In Fight or flight? How ‘stuck’ schools are overcoming isolation, Ofsted defines stuck schools as those that have not been judged good or better since September 2006, and have had at least 4 full inspections during that time. Currently, the 415 schools that fall into that definition serve 210,000 pupils but have potentially left 2 whole cohorts of children without a good education.
Stuck schools say that they struggle with a combination of issues: isolation, meaning it’s hard to recruit and keep good teachers; poor parental motivation, meaning children are not encouraged to learn or even attend school at all; and unstable pupil populations, meaning the year groups are constantly disrupted.
However, we found that other stuck schools with all of these issues were able to ‘unstick’ themselves by focusing on a few core areas: high academic standards, getting behaviour right and improving governance.
Stuck schools are typically in deprived areas, where there might have been a decline in traditional industry and a lack of cultural opportunities. They are often in towns or small cities with a neighbouring major city that is more attractive to teachers, and has more jobs and opportunities. Sometimes, they are simply isolated in very remote areas. The 3 areas with the highest proportion of stuck schools are Derby, Southend-on-Sea and Darlington.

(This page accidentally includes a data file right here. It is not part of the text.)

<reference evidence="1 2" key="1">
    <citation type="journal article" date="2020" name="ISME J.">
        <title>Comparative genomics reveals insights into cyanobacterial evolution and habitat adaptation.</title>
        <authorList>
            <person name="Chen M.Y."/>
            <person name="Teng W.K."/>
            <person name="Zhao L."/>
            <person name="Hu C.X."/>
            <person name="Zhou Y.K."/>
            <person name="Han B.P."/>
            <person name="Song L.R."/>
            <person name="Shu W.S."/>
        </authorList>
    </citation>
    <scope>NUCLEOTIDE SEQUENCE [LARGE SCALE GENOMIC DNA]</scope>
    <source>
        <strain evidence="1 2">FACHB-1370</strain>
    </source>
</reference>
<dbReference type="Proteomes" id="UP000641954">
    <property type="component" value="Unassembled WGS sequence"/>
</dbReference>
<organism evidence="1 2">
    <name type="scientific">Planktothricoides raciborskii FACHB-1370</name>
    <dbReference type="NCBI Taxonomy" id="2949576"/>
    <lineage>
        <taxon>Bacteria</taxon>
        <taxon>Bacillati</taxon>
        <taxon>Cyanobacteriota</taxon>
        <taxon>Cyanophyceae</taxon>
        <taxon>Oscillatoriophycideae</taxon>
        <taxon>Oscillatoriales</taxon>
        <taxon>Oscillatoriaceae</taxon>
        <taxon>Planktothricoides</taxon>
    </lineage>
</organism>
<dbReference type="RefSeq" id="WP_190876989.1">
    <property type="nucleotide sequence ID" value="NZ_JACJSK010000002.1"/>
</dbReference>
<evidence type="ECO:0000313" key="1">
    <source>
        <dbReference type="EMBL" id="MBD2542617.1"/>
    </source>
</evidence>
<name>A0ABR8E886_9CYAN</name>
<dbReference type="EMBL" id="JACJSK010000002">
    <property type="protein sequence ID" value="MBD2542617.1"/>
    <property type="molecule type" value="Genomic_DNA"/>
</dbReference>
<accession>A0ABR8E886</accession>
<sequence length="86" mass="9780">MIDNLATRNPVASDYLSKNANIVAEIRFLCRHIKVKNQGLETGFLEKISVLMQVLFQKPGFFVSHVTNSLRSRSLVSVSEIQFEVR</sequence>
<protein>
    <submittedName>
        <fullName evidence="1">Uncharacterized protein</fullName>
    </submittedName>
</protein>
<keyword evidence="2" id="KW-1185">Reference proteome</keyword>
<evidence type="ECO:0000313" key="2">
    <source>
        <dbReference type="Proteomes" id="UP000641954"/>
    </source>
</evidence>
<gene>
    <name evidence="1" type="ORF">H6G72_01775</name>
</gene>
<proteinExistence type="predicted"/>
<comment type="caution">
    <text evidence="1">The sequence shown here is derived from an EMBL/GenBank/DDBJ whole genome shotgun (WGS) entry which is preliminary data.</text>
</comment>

Ofsted’s research found that some stuck schools had a deep and embedded school culture, resistant to change, with staff not believing that it was possible to overcome the factors that stood in the way of children receiving a great education. Other schools were chaotic and continually changing. For example, one school had been under the leadership of 14 different headteachers in 10 years.
Stuck schools have been inundated with improvement initiatives from central and local government over the years, few of which have proved successful. By contrast, schools that have improved have been able to identify their specific needs and get support tailored to those needs. It’s clear that identifying what has gone wrong is vital to then getting it right.
Ofsted is well placed to help these stuck schools diagnose the issues through its new inspection framework, and so to help the school and its partners to get on with improving the school. But we also need to increase the depth of diagnosis we give these schools. We are recommending that the government funds Ofsted to trial a longer, deeper inspection approach with some of these schools, with the aim not of passing judgement but of enabling support to improve. We have made good progress with the Department for Education already.
HM Chief Inspector Amanda Spielman said:
Stuck schools are facing a range of societal problems such as cultural isolation, a jobs market skewed towards big cities and low expectations from parents. However, we have shown that schools in these places can still be good or better by holding teachers to high standards, tackling bad behaviour and getting the right leadership in place. Our inspectors have found that the majority of schools in challenging areas are providing children with a good education that sets them up to succeed in later life.
What the remaining stuck schools need is tailored, specific and pragmatic advice that suits their circumstances – not a carousel of consultants. They are asking Ofsted to do more to help, and we agree.